Independent Reading Instructions for Log

Independent Reading- Information Guide
I. After you have chosen a text write down a bibliographic entry.
Every 150 pages that is read and documented will be counted as a
completed book. It is essential, necessary, that appropriate documentation is
fulfilled to receive credit. Below is an example of how each new book will be
noted. It is important to let the reader know the title, the author, and publication
information. For example:
Johnson, Charles Richard. Middle Passage. New York:
Atheneum, 1990, 1-235.
You will notice that the author’s last name is followed by a comma, then
the author’s first name, next a period, followed by the title which is underlined,
then a period, after that the city of publication, which is then followed by a colon,
after that the publication company, followed by a comma, the year of publication,
the amount of pages, and finally a period. Every new title will have this at the top
of the Log.
II. After reading the text write a book summary including the name of the
protagonist, supporting characters, the main events, settings, and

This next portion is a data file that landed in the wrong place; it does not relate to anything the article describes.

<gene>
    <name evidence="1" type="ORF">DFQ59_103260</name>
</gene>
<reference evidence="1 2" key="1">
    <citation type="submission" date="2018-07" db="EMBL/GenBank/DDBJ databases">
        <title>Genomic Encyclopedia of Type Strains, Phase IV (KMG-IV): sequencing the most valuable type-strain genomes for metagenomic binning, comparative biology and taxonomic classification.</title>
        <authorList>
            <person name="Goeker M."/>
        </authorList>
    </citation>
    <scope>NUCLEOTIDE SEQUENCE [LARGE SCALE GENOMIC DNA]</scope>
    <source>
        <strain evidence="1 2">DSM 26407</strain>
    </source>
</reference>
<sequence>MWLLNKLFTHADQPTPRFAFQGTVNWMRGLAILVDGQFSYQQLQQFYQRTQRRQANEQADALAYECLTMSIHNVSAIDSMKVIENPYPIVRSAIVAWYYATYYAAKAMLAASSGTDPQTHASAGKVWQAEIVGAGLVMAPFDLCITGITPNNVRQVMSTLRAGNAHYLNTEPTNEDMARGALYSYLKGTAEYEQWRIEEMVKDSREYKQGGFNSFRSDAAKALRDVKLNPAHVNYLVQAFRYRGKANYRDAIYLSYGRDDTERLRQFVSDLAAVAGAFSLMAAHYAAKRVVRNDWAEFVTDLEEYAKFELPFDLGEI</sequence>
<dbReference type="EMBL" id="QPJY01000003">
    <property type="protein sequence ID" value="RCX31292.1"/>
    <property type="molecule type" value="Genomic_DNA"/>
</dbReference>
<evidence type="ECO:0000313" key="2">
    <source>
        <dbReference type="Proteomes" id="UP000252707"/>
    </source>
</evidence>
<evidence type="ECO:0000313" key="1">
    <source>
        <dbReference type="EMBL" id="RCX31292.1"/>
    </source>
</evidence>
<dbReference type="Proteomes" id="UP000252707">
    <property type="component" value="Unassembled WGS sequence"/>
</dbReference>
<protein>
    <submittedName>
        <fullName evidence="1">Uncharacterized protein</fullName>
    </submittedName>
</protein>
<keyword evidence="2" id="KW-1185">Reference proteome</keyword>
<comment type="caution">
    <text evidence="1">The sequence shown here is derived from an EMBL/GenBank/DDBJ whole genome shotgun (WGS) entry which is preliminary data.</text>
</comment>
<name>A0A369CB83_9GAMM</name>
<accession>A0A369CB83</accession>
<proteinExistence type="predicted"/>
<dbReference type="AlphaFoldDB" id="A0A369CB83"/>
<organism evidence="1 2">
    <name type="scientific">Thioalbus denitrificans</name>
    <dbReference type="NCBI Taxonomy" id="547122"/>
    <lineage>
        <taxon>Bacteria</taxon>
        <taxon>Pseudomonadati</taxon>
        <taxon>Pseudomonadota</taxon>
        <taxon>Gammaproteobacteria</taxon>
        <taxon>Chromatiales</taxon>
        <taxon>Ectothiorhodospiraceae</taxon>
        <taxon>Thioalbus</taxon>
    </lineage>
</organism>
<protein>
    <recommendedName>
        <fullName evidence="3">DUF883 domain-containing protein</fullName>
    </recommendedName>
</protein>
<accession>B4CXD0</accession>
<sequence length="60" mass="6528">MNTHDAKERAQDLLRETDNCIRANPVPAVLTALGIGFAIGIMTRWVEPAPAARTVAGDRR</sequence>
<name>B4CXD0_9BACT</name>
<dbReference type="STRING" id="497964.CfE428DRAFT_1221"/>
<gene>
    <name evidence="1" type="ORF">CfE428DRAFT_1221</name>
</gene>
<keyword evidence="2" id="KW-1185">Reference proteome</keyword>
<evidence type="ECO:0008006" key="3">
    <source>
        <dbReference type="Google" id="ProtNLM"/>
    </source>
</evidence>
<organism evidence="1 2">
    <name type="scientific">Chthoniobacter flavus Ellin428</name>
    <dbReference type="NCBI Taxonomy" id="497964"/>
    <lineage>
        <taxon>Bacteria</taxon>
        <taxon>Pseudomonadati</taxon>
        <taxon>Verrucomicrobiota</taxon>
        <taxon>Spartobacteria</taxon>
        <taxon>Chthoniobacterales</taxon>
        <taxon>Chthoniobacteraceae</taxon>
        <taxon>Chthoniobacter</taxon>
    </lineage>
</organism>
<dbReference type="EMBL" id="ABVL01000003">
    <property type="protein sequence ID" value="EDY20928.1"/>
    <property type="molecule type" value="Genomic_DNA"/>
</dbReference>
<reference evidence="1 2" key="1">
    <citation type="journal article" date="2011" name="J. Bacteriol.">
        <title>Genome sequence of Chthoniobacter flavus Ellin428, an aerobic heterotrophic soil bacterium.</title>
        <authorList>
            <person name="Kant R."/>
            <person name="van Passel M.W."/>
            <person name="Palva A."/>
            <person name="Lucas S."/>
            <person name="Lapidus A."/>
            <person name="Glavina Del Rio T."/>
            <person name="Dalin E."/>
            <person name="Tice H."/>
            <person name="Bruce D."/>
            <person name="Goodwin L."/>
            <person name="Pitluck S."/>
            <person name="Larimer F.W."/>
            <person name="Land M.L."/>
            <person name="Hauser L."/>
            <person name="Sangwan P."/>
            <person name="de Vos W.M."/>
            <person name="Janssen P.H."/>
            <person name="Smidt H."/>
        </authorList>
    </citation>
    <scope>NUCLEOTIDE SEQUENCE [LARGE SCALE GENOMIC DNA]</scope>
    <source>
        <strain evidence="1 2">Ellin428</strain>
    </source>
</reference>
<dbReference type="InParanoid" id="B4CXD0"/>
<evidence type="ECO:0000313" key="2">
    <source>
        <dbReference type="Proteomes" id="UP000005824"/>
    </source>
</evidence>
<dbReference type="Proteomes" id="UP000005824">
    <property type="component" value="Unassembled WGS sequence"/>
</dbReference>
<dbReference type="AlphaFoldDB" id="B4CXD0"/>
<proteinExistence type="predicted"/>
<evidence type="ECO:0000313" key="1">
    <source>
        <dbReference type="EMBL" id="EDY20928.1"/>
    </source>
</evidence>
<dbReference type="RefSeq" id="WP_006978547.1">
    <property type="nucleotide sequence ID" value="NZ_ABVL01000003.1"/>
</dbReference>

conclusion of text.
III. Also complete one double entry.
As we read we often find interesting lines or something that stands out.
Therefore we can react in a double entry by writing down the line or lines and
stating what is important about them. For example:
“Her cheeks were like red rose bushes” (Johnson
Excellent simile! It created a picture in my
mind. Also I could relate to it. I felt
embarrassed and my cheeks felt red during a
presentation once.
IV. Next write down three conflicts that occurred within the text.
There are internal and external conflicts in literature. These conflicts
involve characters and they are resolved in some way by the conclusion of the
text. Use the model below to fill in this portion of the independent reading book
Internal Conflict: James vs. Self
James is worried that because of the lie that he told his parents they will never trust
him again. For example he trips over his own feet on the way to school because he is
having visions of his parents waiting to see him perform and he never comes out
from behind the curtain. The conflict is resolved when James goes to his parents, at
6:55 in the Westchester Middle School lobby, and he explains that he was afraid
they would be disappointed that he isn’t able to be in the play because of his